The natural history society walk for March was a visit to Bolderwood in the New Forest.
Exbury Gardens in the New Forest are beautiful throughout the year, and are particularly renowned for their spring displays of rhododendrons, magnolias, camellias and azaleas.
Ready to sharpen your wits, dust off the brain cells and ferret out some fun facts about wildlife?
The outdoor meeting in February was a visit to Titchfield Haven Nature Reserve.
Blashford Lakes was the venue for the Waterside Natural History Society outdoor meeting in January.
Keyhaven was chosen as a winter venue for the Natural History Society as it is also a winter venue for many migrating flocks of birds.
The weather appeared to be our greatest challenge on the day of our visit to Warsash.
The purpose of our visit was to look at autumn colour as the trees began to shed their leaves.
There was a distinct autumn feel to the weather on the day of our visit.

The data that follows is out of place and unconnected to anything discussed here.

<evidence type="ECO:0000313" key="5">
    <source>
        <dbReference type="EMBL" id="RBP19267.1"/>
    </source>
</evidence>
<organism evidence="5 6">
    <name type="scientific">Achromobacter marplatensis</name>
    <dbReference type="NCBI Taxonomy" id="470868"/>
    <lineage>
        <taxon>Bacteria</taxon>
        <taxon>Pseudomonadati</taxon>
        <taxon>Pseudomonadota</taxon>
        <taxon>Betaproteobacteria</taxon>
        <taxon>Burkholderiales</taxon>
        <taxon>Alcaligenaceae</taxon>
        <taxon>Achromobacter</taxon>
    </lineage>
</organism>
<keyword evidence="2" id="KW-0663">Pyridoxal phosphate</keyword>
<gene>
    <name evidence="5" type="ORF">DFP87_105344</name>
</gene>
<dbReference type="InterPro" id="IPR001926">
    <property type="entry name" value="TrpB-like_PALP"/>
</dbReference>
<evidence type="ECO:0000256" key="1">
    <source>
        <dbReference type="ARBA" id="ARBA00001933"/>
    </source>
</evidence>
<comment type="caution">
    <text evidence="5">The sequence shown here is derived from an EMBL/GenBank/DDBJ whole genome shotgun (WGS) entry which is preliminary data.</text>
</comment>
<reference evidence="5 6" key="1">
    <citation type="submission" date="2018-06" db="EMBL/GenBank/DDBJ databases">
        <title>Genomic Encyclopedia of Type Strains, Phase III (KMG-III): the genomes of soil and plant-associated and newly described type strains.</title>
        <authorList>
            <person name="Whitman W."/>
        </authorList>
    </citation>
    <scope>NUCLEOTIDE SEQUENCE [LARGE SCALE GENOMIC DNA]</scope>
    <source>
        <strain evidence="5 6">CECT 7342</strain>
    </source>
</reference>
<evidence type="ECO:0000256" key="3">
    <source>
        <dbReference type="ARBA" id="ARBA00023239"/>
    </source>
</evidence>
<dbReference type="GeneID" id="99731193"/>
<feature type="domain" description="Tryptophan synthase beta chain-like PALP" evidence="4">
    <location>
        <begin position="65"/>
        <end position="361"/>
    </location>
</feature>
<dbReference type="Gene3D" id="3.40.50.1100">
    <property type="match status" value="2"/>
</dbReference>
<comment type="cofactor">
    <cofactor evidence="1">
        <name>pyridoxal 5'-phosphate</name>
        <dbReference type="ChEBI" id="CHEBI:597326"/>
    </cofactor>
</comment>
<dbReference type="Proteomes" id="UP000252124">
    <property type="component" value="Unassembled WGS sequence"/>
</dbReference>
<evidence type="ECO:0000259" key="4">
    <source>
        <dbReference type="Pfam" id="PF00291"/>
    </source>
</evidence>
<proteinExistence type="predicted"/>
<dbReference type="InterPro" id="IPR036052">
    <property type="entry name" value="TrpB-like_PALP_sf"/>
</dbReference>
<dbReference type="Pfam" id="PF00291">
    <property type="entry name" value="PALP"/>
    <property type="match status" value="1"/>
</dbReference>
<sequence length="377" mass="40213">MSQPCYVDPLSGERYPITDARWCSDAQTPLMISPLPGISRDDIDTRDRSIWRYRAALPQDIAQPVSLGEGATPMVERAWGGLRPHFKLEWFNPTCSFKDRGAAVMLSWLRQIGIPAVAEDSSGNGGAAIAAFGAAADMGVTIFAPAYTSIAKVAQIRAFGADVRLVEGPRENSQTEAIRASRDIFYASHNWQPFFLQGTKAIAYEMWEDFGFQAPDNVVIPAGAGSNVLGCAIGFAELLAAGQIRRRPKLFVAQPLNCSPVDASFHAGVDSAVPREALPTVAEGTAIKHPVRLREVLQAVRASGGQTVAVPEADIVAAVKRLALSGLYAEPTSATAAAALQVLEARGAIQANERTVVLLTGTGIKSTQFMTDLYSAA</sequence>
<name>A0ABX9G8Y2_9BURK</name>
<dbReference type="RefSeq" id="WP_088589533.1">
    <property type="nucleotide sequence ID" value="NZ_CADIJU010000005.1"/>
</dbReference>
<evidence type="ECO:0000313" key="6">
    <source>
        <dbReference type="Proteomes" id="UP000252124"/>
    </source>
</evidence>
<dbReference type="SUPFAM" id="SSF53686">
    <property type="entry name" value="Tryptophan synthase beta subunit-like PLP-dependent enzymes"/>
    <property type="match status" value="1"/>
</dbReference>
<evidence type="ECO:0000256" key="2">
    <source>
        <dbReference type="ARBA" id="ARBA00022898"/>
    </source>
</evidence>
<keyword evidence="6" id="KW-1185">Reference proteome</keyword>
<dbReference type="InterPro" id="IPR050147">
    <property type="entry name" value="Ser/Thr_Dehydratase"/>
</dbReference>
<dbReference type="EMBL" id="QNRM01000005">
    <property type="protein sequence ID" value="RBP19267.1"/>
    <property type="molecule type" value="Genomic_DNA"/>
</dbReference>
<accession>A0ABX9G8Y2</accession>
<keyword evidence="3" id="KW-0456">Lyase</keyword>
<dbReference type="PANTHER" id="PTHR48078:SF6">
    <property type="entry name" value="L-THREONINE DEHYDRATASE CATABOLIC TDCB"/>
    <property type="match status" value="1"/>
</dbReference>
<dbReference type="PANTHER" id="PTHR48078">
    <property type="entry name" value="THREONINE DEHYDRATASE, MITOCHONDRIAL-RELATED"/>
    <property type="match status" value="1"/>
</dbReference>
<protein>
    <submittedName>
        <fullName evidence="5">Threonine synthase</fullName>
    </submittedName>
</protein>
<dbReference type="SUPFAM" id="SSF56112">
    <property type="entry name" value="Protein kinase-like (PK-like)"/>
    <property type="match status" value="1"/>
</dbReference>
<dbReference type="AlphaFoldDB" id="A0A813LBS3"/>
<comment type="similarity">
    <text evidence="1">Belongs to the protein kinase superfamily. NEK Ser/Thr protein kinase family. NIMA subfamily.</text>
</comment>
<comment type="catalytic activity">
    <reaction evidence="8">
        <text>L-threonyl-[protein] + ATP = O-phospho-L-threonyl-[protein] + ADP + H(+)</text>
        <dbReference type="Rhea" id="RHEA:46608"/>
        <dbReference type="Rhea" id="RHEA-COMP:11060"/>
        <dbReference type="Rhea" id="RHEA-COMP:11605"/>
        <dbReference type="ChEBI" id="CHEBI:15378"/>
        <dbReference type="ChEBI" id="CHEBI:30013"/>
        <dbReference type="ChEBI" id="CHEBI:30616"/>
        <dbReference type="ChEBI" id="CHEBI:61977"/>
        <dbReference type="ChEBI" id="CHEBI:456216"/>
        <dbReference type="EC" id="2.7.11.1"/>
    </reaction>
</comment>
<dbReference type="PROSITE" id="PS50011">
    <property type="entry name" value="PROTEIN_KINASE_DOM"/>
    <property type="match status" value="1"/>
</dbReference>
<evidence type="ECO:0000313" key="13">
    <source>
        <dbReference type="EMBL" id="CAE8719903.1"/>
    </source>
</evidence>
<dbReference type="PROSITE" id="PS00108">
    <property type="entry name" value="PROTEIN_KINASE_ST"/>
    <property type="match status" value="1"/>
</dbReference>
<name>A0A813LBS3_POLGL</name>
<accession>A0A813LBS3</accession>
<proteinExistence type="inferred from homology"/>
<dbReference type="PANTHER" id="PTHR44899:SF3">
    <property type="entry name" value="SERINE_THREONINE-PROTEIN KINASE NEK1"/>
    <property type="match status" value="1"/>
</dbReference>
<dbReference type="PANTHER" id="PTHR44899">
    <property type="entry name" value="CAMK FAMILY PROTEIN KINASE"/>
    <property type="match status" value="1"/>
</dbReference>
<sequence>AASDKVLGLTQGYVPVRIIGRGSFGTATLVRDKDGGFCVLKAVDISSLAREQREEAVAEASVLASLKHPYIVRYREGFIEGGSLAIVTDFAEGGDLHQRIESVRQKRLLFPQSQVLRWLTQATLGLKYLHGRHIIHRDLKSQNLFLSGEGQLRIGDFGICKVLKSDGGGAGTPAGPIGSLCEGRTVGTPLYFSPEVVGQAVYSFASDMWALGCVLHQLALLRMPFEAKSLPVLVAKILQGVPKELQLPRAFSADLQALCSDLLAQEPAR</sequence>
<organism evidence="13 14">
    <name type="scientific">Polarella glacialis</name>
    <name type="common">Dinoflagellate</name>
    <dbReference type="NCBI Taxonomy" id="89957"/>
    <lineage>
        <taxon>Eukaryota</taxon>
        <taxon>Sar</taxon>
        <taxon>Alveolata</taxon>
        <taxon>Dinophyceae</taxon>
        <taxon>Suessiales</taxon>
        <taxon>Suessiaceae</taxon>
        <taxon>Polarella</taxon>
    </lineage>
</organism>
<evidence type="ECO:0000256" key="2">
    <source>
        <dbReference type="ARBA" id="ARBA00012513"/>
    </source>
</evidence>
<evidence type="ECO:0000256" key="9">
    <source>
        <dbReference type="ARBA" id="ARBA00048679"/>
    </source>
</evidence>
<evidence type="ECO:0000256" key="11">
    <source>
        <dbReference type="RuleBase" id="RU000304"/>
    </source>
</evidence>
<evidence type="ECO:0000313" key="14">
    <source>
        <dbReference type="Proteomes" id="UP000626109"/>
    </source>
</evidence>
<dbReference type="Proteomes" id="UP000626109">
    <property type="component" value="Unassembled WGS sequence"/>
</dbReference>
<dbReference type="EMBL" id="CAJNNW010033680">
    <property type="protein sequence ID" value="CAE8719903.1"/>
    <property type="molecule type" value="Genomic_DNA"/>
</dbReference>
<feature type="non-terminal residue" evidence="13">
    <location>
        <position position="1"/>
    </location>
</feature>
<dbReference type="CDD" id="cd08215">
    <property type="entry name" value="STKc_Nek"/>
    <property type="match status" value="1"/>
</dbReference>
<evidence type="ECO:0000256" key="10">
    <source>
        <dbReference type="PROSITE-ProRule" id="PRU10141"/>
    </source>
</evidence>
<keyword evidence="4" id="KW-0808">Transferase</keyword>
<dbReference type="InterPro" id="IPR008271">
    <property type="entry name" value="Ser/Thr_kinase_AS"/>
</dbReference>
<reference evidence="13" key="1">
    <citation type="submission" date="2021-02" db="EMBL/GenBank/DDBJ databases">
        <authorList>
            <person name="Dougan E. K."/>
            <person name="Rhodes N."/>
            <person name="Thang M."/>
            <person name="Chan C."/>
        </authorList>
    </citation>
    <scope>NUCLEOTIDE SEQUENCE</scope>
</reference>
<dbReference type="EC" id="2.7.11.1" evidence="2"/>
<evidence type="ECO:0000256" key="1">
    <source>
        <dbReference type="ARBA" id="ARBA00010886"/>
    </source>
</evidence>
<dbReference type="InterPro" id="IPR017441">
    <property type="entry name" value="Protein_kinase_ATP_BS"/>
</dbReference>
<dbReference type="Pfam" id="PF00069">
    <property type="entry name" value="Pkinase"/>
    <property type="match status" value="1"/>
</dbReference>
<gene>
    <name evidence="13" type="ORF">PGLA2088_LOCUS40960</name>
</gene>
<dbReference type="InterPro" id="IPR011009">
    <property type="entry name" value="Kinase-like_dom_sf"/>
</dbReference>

Our excuse for visiting Bentley Wood was to see a Purple Emperor butterfly for which the wood is well renowned.
Visitors to the National Trust Mottisfont Abbey and gardens can look forward to a good day out but many are unaware that the countryside around the village of Mottisfont can be equally rewarding.
The winter of 2013/2014 proved to be one of the wettest on record and the relatively dry spell in March served only to lower the flood levels
Following our recent presentation on the history of the New Forest we were able to expand our knowledge with a visit to Pondhead inclosure near Lyndhurst.
The purpose of our visit to Ovington was primarily to look at the Snowdrops which flower reliably during February every year and carpet the area around the Bush Inn.
The walk from Beaulieu to Bucklers Hard along the Beaulieu River is a very popular walk at any time of year but is especially so during the winter months because of the well maintained and sturdy paths.